Wednesday, June 24, 2009


Ways To Improve Battery Life Of Your Laptop

Priorities shift when you’re not connected to an AC outlet. Suddenly, processor speed and the glitzy Glass interface just aren’t that important when your laptop battery is going to power off in few minutes. 
Now, there are things you can do to reduce your laptop’s thrust for power, but the best power-saving features are the ones that engage automatically when you’re using the battery, but revert to their high-performance settings whenever you plug in.

Windows Vista and now Windows 7 have much to do if you are looking to work more without your laptop connected to power. For this, Start with the Power Options page in Control Panel. There, you’ll find at least three plans: 

  • Balanced (the default), 
  • Power saver, and 
  • High performance. 
It doesn’t really matter which one you choose, because each can be configured any way you like.

Click the Change plan settings link under the currently selected plan. Next, click the Change advanced power settings link to open the Advanced Settings window, and if it’s there, click the Change settings that are currently unavailable link.

The settings here that will have the most bearing on your battery life are: 

Dealing With Hard Disk
Your hard disk is just a mechanical device sot that your hard disk eats up a lot of power. Set the Turn off hard disk after option too low, and you’ll spend a lot of time waiting for Windows to wake up your hard disk; set it too high, and you’re just wasting power. A setting of 10 or 20 minutes is usually a good compromise.

Processor Power Management
We have already discussed that Your processor can run at different speeds; it runs fast when it’s needed, but drops down to a slower speed when your PC is idle. The two settings here let you choose the upper and lower bounds of your processor’s speed. Unlike with your hard disk, you never have to wait for your processor to be woken up, so there’s very little cost in keeping the Minimum processor state setting as low as possible. Also know how to overclock your processor.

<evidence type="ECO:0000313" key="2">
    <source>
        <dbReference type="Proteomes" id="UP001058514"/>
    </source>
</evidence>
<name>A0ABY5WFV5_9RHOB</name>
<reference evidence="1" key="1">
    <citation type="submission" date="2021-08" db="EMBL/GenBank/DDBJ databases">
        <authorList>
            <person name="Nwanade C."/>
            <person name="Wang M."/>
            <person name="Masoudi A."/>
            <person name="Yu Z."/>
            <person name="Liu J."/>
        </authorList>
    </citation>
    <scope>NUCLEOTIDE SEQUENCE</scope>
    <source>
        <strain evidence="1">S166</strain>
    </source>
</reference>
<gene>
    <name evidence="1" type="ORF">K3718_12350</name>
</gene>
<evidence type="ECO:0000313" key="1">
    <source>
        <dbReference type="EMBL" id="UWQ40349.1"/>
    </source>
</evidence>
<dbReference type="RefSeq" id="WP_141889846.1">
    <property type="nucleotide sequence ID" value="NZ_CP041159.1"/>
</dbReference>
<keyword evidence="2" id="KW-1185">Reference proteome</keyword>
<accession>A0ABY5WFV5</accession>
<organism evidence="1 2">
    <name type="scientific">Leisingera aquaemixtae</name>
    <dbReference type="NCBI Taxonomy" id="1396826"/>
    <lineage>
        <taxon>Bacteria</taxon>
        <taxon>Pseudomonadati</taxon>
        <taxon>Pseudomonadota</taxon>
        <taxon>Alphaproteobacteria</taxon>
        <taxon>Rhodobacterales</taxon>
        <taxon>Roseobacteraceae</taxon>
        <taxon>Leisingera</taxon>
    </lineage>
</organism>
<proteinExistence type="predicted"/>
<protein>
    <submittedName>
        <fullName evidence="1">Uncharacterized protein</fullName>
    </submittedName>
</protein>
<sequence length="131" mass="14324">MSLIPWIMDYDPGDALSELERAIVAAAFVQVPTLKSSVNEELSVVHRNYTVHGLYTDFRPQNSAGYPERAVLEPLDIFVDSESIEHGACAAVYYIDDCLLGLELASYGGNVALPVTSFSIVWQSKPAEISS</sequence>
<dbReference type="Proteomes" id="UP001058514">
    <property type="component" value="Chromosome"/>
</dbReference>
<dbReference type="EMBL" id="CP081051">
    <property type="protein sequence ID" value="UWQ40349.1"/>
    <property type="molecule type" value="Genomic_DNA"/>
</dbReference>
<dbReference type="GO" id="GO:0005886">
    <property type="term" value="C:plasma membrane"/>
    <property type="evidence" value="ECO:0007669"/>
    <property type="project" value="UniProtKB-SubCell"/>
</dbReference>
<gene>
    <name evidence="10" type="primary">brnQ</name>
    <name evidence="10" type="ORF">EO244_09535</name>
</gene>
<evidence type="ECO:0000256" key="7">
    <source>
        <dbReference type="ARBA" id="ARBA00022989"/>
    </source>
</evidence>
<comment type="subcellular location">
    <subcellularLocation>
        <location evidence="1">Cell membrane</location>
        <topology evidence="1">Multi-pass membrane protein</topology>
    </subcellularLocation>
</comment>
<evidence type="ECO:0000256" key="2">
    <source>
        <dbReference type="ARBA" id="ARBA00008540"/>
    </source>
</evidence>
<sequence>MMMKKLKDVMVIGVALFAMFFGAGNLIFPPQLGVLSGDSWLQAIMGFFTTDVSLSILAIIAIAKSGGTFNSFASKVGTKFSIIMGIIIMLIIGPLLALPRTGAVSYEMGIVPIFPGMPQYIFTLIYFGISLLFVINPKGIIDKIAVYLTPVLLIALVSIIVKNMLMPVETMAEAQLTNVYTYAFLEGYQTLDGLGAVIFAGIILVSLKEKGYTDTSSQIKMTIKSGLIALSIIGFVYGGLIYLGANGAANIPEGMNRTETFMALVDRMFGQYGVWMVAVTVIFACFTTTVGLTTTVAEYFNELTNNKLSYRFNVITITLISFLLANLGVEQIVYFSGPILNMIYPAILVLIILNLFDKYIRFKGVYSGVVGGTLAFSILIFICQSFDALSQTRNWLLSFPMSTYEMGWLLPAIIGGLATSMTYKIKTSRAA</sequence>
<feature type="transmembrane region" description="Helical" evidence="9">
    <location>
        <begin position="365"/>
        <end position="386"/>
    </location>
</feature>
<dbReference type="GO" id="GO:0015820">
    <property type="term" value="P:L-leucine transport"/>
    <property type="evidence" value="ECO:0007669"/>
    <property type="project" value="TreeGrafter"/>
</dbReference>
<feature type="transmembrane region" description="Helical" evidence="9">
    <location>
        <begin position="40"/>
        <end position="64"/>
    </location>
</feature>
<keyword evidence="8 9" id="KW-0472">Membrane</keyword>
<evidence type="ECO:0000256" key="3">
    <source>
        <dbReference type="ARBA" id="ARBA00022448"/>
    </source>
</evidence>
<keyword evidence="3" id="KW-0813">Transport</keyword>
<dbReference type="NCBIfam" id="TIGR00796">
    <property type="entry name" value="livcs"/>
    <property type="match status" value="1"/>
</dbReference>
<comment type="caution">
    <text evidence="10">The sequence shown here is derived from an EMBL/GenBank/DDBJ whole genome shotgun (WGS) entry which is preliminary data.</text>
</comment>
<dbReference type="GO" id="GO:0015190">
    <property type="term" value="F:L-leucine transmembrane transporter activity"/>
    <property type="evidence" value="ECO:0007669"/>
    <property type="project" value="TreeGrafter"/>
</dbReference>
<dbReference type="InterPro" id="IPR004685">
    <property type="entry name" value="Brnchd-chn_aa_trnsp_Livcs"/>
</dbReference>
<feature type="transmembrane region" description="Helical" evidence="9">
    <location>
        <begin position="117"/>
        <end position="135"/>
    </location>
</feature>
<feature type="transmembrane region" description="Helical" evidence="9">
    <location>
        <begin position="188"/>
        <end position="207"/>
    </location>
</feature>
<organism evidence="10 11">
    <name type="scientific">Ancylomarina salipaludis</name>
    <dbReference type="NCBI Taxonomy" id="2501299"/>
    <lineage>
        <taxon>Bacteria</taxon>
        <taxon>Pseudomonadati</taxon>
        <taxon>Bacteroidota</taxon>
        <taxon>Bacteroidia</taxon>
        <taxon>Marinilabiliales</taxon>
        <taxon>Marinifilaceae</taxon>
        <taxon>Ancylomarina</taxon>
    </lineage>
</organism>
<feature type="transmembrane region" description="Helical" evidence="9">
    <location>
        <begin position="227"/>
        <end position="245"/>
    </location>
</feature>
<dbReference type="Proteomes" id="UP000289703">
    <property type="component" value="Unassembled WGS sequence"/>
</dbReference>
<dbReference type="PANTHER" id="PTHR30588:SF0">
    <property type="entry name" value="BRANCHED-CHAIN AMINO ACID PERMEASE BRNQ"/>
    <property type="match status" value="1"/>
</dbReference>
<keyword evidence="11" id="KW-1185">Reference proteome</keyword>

It’s worth noting that the Maximum processor state is set to only 50% in the Power saver plan by default; this means that when this plan is active, your CPU will never run faster than about half its rated speed. Of course, this does save power, but as long as the  minimum processor state is set to, say, 5%, you probably won’t need to limit your CPU in this way. Of course, processors vary, so experiment with this setting to see how well yours manages its own power consumption. 

Search And Indexing
As described in one of my earlier post of how to Customize Search Feature In Windows Vista. Windows indexes the files on your PC to make searches faster. Of course, this uses your hard disk heavily, so it’s best to set the Power Savings Mode to Power Saver when you’re running on a battery. [Also know how to Customize Search Feature In Windows Vista.]

Use the Turn off display after setting as a battery-friendly alternative to a ScreenSaver. Since it takes very little time to wake up modern laptop displays, set this to a small value like 5 minutes. Then set Adaptive display to On to have Vista automatically (and temporarily) give you a little more time whenever you seem to be frequently waking up your display. [Also know how to Optimize Display Settings In Windows XP.]

Click OK when you’re done; the changes take effect immediately. To switch between power plans, just click the battery status icon in your notification area (tray) and then click the one you want. Or, press Winkey+ X to show the Windows Mobility Center, where you can also choose the plan you want.

Switch Plans Automatically
Problem is, you have to switch power plans by hand, and who remembers to do that? Wouldn’t it be better to have the plan chosen automatically when you switch between battery and AC power? Vista won’t do this, but the free Vista Battery Saver (available at, and shown in Figure below) can.